United States District Court, N.D. Indiana, Fort Wayne Division
OPINION AND ORDER
THERESA L. SPRINGMANN CHIEF JUDGE
matter is before the Court on a Letter [ECF No. 435], filed
by Defendant Jermorris T. Sewell on July 22, 2019, and a
Motion to Withdraw [ECF No. 442], filed by Attorney Thomas N.
O'Malley on October 4, 2019. For the reasons set forth
below, the Court grants Attorney O'Malley's Motion to
Withdraw and denies any request by Defendant for relief under
the First Step Act.
22, 2019, Defendant filed a letter [ECF No. 435], asking for
appointment of counsel because Defendant believes he is
eligible for a reduction in his term of supervised release
under the First Step Act. On July 24, 2019, the Court issued
an Order [ECF No. 436], appointing counsel and directing the
United States Probation Officer to file a report regarding
Defendant's eligibility under the First Step Act. On July
30, 2019, Attorney Thomas N. O'Malley entered his
appearance on behalf of the Defendant [ECF No. 437]. On
August 7, 2019, the United States Probation Officer filed an
Addendum to the Presentence Report [ECF No. 438].
Subsequently, Attorney O'Malley filed the instant Motion
to Withdraw [ECF No. 442] on the basis that Defendant is not
entitled to a reduction in his term of supervised release.
The Court set a deadline of November 5, 2019, for Defendant
to file a pro se motion, if any, and Defendant has not filed
404 of the First Step Act permits a court to reduce a
defendant's sentence for a crack cocaine offense, but
only if the Court had imposed that sentence before another
statute- the Fair Sentencing Act-lowered the statutory
sentencing range for that crack cocaine offense. First Step
Act, § 404(b). In essence, the First Step Act
retroactively applies the Fair Sentencing Act's lower
statutory sentencing ranges and allows the Court to bring
past sentences into line with the lower ranges. The authority
to reduce a sentence applies only to (1) federal offenses (2)
committed before August 3, 2010, the effective date of the
Fair Sentencing Act, (3) for which the Fair Sentencing Act
changed the statutory penalty range, i.e., certain crack
cocaine offenses. See First Step Act, § 404(a),
(b); see also Dorsey v. United States, 567 U.S. 260,
269 (2012) (explaining that the Fair Sentencing Act
“increased the drug amounts triggering mandatory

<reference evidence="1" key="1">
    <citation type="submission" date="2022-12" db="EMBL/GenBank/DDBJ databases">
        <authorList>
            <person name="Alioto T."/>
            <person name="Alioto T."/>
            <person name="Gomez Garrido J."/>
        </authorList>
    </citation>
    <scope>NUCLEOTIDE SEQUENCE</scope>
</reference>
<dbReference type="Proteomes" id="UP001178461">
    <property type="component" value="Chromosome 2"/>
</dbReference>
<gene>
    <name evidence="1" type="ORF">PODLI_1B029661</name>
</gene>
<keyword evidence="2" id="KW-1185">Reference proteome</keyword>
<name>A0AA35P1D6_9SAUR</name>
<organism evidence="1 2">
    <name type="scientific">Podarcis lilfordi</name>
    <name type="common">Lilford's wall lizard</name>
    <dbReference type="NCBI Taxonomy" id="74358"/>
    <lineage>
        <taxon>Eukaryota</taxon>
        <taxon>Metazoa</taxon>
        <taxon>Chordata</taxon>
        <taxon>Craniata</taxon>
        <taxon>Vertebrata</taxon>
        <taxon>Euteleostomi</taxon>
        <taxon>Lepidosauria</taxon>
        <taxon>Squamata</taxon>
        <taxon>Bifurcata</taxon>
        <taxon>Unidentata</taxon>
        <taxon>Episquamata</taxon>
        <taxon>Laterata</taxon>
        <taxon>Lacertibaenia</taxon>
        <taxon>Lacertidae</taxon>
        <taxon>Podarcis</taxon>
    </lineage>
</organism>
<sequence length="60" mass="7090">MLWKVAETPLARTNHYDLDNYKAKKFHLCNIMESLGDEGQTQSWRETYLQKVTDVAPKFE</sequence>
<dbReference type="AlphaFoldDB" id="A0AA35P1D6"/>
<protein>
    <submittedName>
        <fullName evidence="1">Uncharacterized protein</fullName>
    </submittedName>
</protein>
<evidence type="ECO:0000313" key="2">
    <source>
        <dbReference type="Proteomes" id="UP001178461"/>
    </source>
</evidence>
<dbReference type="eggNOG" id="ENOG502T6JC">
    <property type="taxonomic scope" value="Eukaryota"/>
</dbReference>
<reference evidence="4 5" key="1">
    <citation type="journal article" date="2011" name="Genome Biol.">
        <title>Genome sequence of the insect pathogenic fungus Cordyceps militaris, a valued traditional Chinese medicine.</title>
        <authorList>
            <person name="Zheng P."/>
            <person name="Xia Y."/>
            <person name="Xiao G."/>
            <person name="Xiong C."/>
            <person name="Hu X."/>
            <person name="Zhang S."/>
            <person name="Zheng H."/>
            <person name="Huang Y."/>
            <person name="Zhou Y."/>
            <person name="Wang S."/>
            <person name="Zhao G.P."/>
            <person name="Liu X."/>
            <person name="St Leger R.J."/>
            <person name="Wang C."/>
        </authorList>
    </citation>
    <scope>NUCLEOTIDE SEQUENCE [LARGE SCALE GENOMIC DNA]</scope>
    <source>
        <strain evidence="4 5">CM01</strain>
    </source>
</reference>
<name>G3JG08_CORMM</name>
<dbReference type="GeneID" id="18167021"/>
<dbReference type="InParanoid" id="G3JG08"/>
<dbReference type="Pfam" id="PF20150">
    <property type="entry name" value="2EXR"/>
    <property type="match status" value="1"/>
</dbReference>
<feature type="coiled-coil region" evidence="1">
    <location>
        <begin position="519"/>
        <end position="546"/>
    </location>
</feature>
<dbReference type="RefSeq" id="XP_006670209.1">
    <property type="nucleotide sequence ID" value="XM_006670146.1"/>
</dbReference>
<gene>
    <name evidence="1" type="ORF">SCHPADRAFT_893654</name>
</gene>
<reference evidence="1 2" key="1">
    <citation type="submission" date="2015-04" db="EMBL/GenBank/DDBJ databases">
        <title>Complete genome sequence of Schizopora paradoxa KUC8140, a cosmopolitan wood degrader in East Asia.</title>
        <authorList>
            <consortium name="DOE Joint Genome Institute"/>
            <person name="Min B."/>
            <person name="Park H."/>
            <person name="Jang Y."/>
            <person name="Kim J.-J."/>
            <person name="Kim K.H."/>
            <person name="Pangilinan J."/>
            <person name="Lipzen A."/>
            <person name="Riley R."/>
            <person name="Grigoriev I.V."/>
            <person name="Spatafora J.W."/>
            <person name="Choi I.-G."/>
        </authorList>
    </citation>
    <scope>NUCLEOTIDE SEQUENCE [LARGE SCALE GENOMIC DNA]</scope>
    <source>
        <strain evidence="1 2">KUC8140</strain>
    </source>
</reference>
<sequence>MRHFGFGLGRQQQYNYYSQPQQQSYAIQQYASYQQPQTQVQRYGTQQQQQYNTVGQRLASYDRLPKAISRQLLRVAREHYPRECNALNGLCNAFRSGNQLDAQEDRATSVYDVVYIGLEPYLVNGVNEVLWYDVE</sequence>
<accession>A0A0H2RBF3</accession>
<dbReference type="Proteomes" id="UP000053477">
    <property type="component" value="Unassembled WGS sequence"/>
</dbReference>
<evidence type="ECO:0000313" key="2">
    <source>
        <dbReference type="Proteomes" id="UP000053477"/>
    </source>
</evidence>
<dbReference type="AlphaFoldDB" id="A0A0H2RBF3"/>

minimums for crack trafficking offenses from 5 grams to 28
grams in respect to the 5-year minimum and from 50 grams to
280 grams in respect to the 10-year minimum”).
Fair Sentencing Act did not provide relief to defendants who
were sentenced prior to its enactment. However, in 2012, the
Supreme Court held in Dorsey that the Fair
Sentencing Act applies to any defendant sentenced on or after
August 3, 2010, for offenses committed before that date.
See Dorsey, 567 U.S. at 273, 282. One limitation on
relief under the First Step Act is that the Court may not
consider a motion to reduce a sentence “if the sentence
was previously imposed . . . in accordance with the
amendments made by sections 2 and 3 of the Fair Sentencing
Act of 2010 . . . .” First Step Act, § 404(c).
Defendant was convicted of a crack cocaine offense that he
committed prior to August 3, 2010, for which the statutory
penalty was modified by section 2 of the Fair Sentencing Act,
Defendant is not entitled to relief under the First Step Act
because his sentence was already imposed in accordance with
the amendments made by Section 2 of the Fair Sentencing Act.
On February 19, 2013, Defendant pled guilty to Count 1 of the
Superseding Indictment [ECF No. 122], pursuant to the terms
of a plea agreement [ECF Nos. 247, 255]. Count 1 of the
Superseding Indictment charged Defendant with conspiracy to
possess 28 grams or more of crack cocaine and 500 grams or
more of cocaine in violation of 21 U.S.C. § 846 and 18
U.S.C. § 2. On March 12, 2013, the Government filed an
Information [ECF No. 271] pursuant to 21 U.S.C. §
851(a)(1), indicating its intent to seek an enhanced sentence
based on Defendant's prior felony drug conviction.
27, 2013, the Court sentenced Defendant to 110 months
imprisonment and 8 years of supervised release. See
ECF No. 329. Based upon the 28 grams or more of crack cocaine
charged in Count 1 of the Superseding Indictment and the
Government's § 851 Notice, the mandatory minimum
period of supervised release for Defendant was 8 years.
See 21 U.S.C. § 841(b)(1)(B). In addition, on
July 21, 2015, Defendant's term of imprisonment was
reduced to 92 months under United States Sentencing
Commission Amendment 782. See Order, ECF No. 419.
Defendant's mandatory minimum period of supervised
release remains 8 years. Finally, Defendant is no longer in
custody of the BOP and is currently on supervised release.
reasons stated above, the Court GRANTS the Motion to Withdraw
[ECF No. 442], and the appearance of Attorney Thomas N.
O'Malley on behalf of Defendant is hereby withdrawn. The
Court DENIES any reduction in Defendant's term of